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Supplement: Depression and the community

Effectiveness of complementary and self-help treatments for depression

Anthony F Jorm, Helen Christensen, Kathleen M Griffiths and Bryan Rodgers
Med J Aust 2002; 176 (10): 84.
Abstract

Objectives: To review the evidence for the effectiveness of complementary and self-help treatments for depression.

Data sources: Systematic literature search using PubMed, PsycLit, the Cochrane Library and previous review papers.

Data synthesis: Thirty-seven treatments were identified and grouped under the categories of medicines, physical treatments, lifestyle, and dietary changes. We give a description of each treatment, the rationale behind the treatment, a review of studies on effectiveness, and the level of evidence for the effectiveness studies.

Results: The treatments with the best evidence of effectiveness are St John's wort, exercise, bibliotherapy involving cognitive behaviour therapy and light therapy (for winter depression). There is some limited evidence to support the effectiveness of acupuncture, light therapy (for non-seasonal depression), massage therapy, negative air ionisation (for winter depression), relaxation therapy, S-adenosylmethionine, folate and yoga breathing exercises.

Conclusion: Although none of the treatments reviewed is as well supported by evidence as standard treatments such as antidepressants and cognitive behaviour therapy, many warrant further research.

Every year, 5.8% of Australian adults experience a depressive disorder,1 and such disorders are the biggest source of non-fatal disease burden in Australia, accounting for 8% of disability.2 Depressive symptoms that fall short of a diagnosis of a depressive disorder are also very common and are an additional contributor to disability.3

A number of treatments for depressive disorders are supported as effective by evidence-based systematic reviews, and these have been incorporated in clinical practice guidelines. However, it is estimated that only 50% of Australians who are depressed receive an evidence-based professional intervention.4 One possible reason for this is that many Australians state a preference for self-help and complementary therapies for depression.5,6 For example, in a national sample, 57% regarded vitamins, minerals, tonics or herbal medicines as likely to be helpful for treating depression, compared with 29% who regarded antidepressants as likely to be helpful.5 People in the community have also been found to use self-help interventions more commonly than professional treatments when they have anxiety and depressive symptoms. In one survey, the most commonly used self-help interventions over a six-month period were taking alcohol to relax (55% of respondents), taking pain relievers (55%) or becoming involved in physical activity (50%), compared with 35% who consulted a general practitioner, 20% who took antidepressants, and 4% who received psychotherapy.6 Australians also commonly use complementary therapies. It has been estimated that almost half of Australian adults used complementary medicines in the past year and a fifth consulted complementary practitioners.7 Although we do not know how much of this use is attributable to mental health problems, results from surveys in the United States indicate that people who are depressed have a higher use of complementary treatments.8,9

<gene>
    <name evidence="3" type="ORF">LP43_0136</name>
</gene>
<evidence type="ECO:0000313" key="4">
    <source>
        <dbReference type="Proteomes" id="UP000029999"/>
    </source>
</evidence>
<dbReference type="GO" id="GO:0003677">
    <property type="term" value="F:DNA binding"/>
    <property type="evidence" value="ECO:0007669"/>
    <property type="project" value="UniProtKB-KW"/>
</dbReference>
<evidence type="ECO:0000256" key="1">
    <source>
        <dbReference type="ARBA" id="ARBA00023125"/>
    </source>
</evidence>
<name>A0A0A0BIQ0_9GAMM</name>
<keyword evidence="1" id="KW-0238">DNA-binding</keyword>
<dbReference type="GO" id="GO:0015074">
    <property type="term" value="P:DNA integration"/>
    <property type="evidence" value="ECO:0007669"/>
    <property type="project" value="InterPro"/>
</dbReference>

Given their frequent use, complementary and self-help treatments warrant the same degree of evaluation as conventional treatments. The community needs information about which treatments are likely to be effective, which are not, and which have not been adequately evaluated. General practitioners can play an important role in providing guidance.

The purpose of this review is to provide an overview of the evidence on complementary and self-help treatments. We define:

  • a complementary treatment as one that involves practices and beliefs that are not generally upheld by the dominant health system in Western countries; and

  • a self-help treatment as one that can be used by a person without necessarily consulting a healthcare professional.

Although some self-help treatments are complementary, others are not (eg, bibliotherapy, exercise). Our review focuses on depressive disorders and depressive symptoms, but excludes bipolar disorder.

Methods

Treatments were identified by searching the 21 most popular websites on depression,10 amazon.com's list of the top 25 books on stress management, and treatments mentioned in pamphlets gathered from pharmacists and health food shops. Once the treatments had been identified, PubMed, PsycLit and the Cochrane Library were searched using the following terms: Name-of-Treatment AND (Depressi* OR Dysthym* OR Affective OR Mood). Searches were carried out of literature up to August 2001. Three recent review articles and a book on complementary therapies for mental disorders were also consulted.11-14 Articles were included only if they reported studies of individuals selected to have a depressive disorder or a high level of depressive symptoms. Occasionally, articles on depressive symptoms in non-clinical samples not selected for depression or depressive symptoms are mentioned in the reviews below if they form an important part of the literature. However, they were not used in rating the effectiveness of treatments. Articles on bipolar disorder were excluded.